Who uses a car to go to work? Not many people do who live within a city such as Prague. Thus, discovering public transportation data was an important criteria for me. This gave another important filter to my research:

  • Houses and Parcels travel time should be less than 50 minutes.
  • Flats travel time should be less than 35 minutes and no more than 10 kilometers from my point of interest.

Again, Google Maps came to the rescue. I recycled the geographical coordinates and requested public transportation travel time from the properties to particular points of interest. So far, I had enhanced the data by two dimensions, uncovering hidden value that wasn’t originally queryable.

For each property in question, a call like this was fired:

$ curl

Here we are interested on the distance and duration values returned by the API. These values are taken from a time table, so they’re not influenced by traffic (in the case of buses).


After finding potential candidates, I realized I needed to dig deeper on certain aspects. For example, any public travel connection finder can respond with the time table from point A to point B, but what about if you’re taking a bus and it happens to be rush hour? You’re stuck.

Public transportation (bus, trams) travel times are affected by the traffic, but how do we confirm this? Again Google Maps! In terms of predicting traffic, the API is very accurate. A simple API call every 15 minutes will return a lot of information about waiting times in traffic. In my particular case, some data debunked realtor claims or confirmed them.

For example, one realtor claim that the bus would take 9 minutes to a point of interest happened to be true in most cases. While checking the traffic API, I found a 15 minutes travel time during heavy traffic, which is not the end of the world.

For each property in question, an API request like this was triggered:

$ curl

In this instance, we are interested on the distance and duration values returned by the API. As these results are given in real time, they will vary according to the time of the day you’re retrieving it. Unfortunately, right now you can’t get data from a past date.

Planes and Noise Pollution

Have you ever had the feeling you liked something very much, until you uncovered something horrible about it? That’s how I felt after saying “this is the one,” only to have a friend quickly tell me “be careful, that property may be near a plane runway”.

I almost dropped it; then I recalled some web pages providing information about noise pollution. After that, I found another source that provided the elevation of the aircraft. The noise produced by an aircraft is roughly given by its elevation and size, so I derived a simple model to input the aircraft elevation, which assumed a medium sized aircraft, in order to output noise level in decibels.

I had a model, but I still didn’t have the data. As with the properties, I started fetching some network calls and figured out the API from the web page, the cryptic fields, the undocumented API, etc. After analyzing the data with the model, I discovered that when planes arrive, they fly on average 750 meters above the property, making the sound barely audible.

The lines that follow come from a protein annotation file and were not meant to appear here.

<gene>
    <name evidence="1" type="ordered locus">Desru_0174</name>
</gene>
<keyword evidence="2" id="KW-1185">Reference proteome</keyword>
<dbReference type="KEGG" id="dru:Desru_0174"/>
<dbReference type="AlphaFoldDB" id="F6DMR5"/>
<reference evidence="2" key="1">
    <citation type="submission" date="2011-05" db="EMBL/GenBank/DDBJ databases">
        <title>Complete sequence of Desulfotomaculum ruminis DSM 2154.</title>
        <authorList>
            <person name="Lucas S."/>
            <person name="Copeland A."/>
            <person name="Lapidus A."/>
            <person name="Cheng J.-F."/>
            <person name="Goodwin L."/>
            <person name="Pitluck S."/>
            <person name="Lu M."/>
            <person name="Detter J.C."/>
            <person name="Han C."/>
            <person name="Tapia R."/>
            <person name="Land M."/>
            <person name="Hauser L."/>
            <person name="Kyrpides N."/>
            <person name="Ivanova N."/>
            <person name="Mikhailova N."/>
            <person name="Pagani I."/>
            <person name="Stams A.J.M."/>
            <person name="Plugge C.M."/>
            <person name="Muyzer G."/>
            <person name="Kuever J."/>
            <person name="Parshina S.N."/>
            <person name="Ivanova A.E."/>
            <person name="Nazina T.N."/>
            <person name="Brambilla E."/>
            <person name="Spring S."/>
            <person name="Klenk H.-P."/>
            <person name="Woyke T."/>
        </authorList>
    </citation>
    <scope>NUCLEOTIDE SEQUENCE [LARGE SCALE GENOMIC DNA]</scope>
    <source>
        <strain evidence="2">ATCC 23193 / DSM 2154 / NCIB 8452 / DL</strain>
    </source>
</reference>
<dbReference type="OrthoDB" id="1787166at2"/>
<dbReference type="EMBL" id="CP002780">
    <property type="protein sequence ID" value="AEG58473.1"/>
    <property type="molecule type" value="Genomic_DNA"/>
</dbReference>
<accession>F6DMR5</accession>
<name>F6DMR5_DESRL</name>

High level Algorithm:

1. Get Flight information.
    a. Extract Aircraft altitude
    b. Adjust altitude base on the property altitude, as may be given in meters or feet above sea level.
    c. Is the aircraft ascending or descending?

2. Compare with [Aircraft Noise level chart](
    a. Consider height
    b. Consider if the aircraft is ascending or descending
    c. Assume a middle sized aircraft

3. Get the noise level
    a.Interpolate the values if applicable

API Call to retrieve live aircraft info:

$ curl ‘’

From the output we’re interested on the element with index 7; on each one of the nested arrays, which contains the altitude of the aircraft.

Good Practices Around APIs

These days APIs are driving businesses, capabilities, digital transformation, among other initiatives. Because of this, they must be taken care as first class citizens, not only from the technical point of view, but from a product management, documentation, marketing, security, user/developer experience (yes, we developers have feelings as well), among many others.

From the APIs used here, the access to 2 of them was not controlled. There were no security mechanisms on top of them, therefore you could access them and potentially abuse them. In case of public APIs, the proper rate limiting, quota, throttling, HTTPS everywhere, proper validation, auditing, monitoring, and authentications and authorization mechanisms must be in place.

If you are productizing your API, make sure you document it well. There‘s an article called: Why developers hate your API, in which documentation was listed as the #1 API problem. There are plenty options for API Description formats, i.e.: swagger, API Blueprint, RAML, WADL, etc. to help this process.

Regarding automation, there is always a lot of repetitive and manual work around software development (deployments, builds, testing, etc.) on which we could afford investing some time automating it. Automation will pay off in the long run. Remember the core of any automation: crystal clear and well established processes.

These days, all the data needed in order to make an informed or data driven decision is out there, and have in mind: numbers can tell you amazing things, but if you don’t feel comfortable in the property, there’s no power on earth that will change that.